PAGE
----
Indoor palm trees add an elegant and exotic feel to the home interior. Growing spindle palm indoors is a treat for northern gardeners who usually can’t grow tropical foliage in the garden. Palm tree houseplants are a great way to grow these warm weather beauties in a more diminutive form than the classic boulevard palms, which can exceed 25 feet (8 m.) in height. The more manageable potted palm still has all the class and glamour of its in-ground siblings with space saving sensibility.
Spindle Palm Houseplant
Spindle palm trees are fairly common indoor plants. The tree is endemic to the Mascarene Islands near Madagascar where it thrives in dry, sandy soil. It is only hardy in USDA zone 11, but it makes an excellent indoor tree, and its growth is slow enough to make it perfect for a container. There are a few things to know about growing spindle palm inside, most importantly, the amount of water this pretty palm should receive.
In their native environment, spindle palms reach 20 to 25 feet (6-8 m.) in height and can grow 6 to 10 foot (2-3 m.) long fronds. The leaves are made up of numerous leaflets, lending the plant a lacy foliage appearance. Notably, this palm has a spindle-shaped stem that widens slightly above the base and then constricts near the crown. The effect is unique and appealing, also decorated with a ringed pattern along the trunk.
When planted in a container, the tree will grow slowly and remain relatively short in stature. Indoor trees usually attain a height of 6 feet (2 m.) at maturity. Palm tree houseplants are useful in bright light situations, such as a foyer or brightly lit dining room. Try using a spindle palm houseplant in a sunroom for a tropical feel.
Indoor Care for Spindle Palms
One of the best things about the spindle palm houseplant is its easy maintenance. The plant does best in full sun but can tolerate lower lighting. The temperature range for this plant is 35 to 80 degrees F. (1-26 C.).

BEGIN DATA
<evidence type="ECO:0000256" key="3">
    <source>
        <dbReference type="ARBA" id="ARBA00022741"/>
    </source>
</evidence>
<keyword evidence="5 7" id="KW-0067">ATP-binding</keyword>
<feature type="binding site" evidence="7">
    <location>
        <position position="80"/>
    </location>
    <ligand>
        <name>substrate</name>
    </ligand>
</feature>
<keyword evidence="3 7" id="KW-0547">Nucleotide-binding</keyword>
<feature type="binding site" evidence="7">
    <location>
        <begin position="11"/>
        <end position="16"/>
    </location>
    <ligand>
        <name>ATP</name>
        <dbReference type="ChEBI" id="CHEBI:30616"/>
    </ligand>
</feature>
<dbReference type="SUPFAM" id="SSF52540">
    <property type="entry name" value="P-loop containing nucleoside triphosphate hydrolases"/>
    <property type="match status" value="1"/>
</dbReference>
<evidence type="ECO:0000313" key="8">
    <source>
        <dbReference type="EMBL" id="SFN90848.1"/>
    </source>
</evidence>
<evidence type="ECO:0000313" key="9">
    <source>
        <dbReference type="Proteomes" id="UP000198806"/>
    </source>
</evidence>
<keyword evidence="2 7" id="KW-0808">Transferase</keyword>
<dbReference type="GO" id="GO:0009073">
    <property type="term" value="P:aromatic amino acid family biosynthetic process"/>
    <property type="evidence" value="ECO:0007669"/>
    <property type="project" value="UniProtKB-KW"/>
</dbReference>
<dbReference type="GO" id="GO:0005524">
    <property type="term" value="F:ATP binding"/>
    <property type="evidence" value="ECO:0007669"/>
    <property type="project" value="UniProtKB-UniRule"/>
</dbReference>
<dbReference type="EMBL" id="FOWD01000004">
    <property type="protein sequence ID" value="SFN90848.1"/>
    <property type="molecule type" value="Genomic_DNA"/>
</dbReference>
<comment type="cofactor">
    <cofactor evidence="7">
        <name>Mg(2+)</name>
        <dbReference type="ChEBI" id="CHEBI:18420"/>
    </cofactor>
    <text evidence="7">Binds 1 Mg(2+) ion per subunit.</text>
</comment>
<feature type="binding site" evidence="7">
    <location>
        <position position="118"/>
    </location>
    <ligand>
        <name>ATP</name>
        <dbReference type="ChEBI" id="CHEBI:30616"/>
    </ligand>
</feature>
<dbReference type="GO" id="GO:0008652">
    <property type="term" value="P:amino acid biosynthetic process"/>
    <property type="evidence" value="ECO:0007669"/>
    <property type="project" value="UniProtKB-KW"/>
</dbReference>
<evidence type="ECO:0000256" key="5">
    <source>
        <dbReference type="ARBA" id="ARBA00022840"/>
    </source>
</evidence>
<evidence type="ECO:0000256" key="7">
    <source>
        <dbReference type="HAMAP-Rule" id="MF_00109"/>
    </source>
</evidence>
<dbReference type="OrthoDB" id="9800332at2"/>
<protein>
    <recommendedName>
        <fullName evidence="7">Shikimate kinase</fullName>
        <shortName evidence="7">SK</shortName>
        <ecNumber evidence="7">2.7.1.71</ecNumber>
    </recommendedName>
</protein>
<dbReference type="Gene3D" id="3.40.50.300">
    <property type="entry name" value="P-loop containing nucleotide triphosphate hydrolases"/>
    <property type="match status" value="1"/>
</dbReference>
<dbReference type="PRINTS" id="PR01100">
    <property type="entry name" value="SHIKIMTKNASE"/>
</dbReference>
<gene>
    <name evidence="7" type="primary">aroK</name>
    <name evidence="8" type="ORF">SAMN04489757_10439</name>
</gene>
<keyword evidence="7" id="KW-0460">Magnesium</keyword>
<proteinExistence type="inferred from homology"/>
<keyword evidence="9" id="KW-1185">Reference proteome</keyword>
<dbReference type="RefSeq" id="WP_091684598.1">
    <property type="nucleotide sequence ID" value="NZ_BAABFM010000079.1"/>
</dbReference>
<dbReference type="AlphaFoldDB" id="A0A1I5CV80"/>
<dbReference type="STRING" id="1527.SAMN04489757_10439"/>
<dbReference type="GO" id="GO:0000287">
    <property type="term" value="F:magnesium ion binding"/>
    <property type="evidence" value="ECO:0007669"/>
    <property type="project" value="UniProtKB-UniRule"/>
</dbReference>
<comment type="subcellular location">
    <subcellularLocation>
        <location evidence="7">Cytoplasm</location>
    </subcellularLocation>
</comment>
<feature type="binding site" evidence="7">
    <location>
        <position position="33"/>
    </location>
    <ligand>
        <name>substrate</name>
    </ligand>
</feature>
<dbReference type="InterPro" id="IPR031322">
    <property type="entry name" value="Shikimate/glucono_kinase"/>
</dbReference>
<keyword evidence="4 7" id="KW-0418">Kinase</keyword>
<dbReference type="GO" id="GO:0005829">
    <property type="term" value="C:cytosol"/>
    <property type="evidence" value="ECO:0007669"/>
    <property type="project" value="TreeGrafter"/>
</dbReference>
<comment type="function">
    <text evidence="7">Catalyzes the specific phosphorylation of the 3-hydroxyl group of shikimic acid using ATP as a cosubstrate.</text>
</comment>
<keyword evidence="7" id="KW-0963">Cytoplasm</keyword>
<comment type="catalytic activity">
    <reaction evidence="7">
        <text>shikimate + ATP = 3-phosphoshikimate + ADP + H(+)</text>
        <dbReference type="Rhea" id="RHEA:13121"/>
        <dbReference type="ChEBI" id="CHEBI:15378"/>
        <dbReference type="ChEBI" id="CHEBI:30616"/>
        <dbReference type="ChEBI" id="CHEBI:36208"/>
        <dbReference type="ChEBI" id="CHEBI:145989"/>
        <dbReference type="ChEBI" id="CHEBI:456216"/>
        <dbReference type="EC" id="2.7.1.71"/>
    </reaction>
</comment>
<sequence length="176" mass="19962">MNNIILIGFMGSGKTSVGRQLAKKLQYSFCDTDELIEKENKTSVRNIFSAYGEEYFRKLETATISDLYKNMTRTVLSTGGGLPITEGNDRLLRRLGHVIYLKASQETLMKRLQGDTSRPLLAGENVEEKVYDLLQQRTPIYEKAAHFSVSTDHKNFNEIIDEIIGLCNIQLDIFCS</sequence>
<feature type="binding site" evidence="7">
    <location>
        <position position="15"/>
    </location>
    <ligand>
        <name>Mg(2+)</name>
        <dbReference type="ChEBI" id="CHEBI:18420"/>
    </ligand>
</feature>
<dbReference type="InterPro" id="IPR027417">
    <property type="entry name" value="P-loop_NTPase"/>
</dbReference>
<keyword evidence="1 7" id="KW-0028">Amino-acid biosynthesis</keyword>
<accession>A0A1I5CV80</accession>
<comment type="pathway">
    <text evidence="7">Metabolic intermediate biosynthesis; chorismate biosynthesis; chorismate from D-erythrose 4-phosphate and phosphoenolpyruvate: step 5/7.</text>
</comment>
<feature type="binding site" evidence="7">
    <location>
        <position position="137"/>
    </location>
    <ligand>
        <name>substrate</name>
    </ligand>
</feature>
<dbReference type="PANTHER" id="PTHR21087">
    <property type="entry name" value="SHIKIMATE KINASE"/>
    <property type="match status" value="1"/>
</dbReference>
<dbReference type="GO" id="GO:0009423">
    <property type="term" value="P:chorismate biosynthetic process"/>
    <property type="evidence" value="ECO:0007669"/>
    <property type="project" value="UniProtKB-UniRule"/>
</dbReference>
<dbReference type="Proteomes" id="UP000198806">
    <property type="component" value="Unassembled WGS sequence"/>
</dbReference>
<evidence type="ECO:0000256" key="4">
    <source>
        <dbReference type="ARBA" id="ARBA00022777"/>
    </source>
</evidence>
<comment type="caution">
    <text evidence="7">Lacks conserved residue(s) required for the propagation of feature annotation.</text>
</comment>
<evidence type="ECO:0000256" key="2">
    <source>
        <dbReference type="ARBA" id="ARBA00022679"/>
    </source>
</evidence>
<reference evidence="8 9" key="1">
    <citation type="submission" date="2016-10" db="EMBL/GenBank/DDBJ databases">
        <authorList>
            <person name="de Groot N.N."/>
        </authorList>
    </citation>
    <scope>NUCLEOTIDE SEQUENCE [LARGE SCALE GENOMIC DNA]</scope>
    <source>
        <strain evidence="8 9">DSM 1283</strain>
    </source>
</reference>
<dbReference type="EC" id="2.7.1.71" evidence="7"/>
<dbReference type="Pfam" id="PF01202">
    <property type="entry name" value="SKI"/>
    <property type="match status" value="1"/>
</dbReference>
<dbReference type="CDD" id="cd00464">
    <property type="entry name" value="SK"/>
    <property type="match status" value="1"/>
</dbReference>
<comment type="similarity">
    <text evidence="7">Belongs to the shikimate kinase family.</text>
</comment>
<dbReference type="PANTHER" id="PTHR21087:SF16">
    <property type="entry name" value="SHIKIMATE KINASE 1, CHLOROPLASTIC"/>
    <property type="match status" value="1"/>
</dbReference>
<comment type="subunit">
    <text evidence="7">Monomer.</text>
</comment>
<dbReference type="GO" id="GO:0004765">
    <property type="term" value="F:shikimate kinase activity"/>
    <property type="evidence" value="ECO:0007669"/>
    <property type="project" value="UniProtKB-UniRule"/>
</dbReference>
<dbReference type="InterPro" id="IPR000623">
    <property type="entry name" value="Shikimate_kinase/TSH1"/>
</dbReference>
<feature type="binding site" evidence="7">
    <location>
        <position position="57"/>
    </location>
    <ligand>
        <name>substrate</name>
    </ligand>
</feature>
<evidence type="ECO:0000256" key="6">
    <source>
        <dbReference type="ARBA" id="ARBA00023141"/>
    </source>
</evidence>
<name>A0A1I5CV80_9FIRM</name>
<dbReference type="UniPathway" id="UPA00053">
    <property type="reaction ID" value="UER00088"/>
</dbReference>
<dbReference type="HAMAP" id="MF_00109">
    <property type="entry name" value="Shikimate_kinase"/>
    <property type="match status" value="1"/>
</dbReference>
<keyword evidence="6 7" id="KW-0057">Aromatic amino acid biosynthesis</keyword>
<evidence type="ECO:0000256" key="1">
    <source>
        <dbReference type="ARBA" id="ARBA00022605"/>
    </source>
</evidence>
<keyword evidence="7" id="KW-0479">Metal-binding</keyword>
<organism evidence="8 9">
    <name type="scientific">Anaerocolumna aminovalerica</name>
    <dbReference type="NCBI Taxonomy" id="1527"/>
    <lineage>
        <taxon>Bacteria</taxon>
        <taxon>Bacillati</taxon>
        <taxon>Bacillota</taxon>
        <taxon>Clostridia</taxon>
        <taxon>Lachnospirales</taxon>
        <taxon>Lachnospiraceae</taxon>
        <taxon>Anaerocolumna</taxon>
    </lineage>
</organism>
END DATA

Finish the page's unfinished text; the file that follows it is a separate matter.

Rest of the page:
A spindle palm indoors requires consistent moisture but a well-draining planting medium to prevent sogginess. The addition of a little gritty material, such as sand, will enhance drainage and provide loose soil for the best root growth. Water deeply when the soil is halfway dry.
Watch for pests such as mealybugs and scale. Combat these with alcohol wipes. Occasionally, the plant will shed old leaves. When leaves turn brown, prune them off if you are impatient for the palm to shed the dead foliage on its own.
Like all plants, palms, especially those in containers, need supplemental nutrients. A spindle palm indoors will have to rely on its potting soil to provide some of these nutrients. Repot the plant every two years when the soil is depleted, and roots become bound.
Spindle palms are prone to potassium deficiency. Use a palm food with both magnesium and potassium. Fertilize every two to three months during the plant’s active growing period. Suspend feeding in winter. Water the plant food in well to prevent salt buildup in the soil.
Indoor care for spindle palms is very straightforward and they are not terribly fussy trees. Enjoy the statuesque palm in almost any indoor setting and bring it outdoors in summer for a little fresh air and sunshine.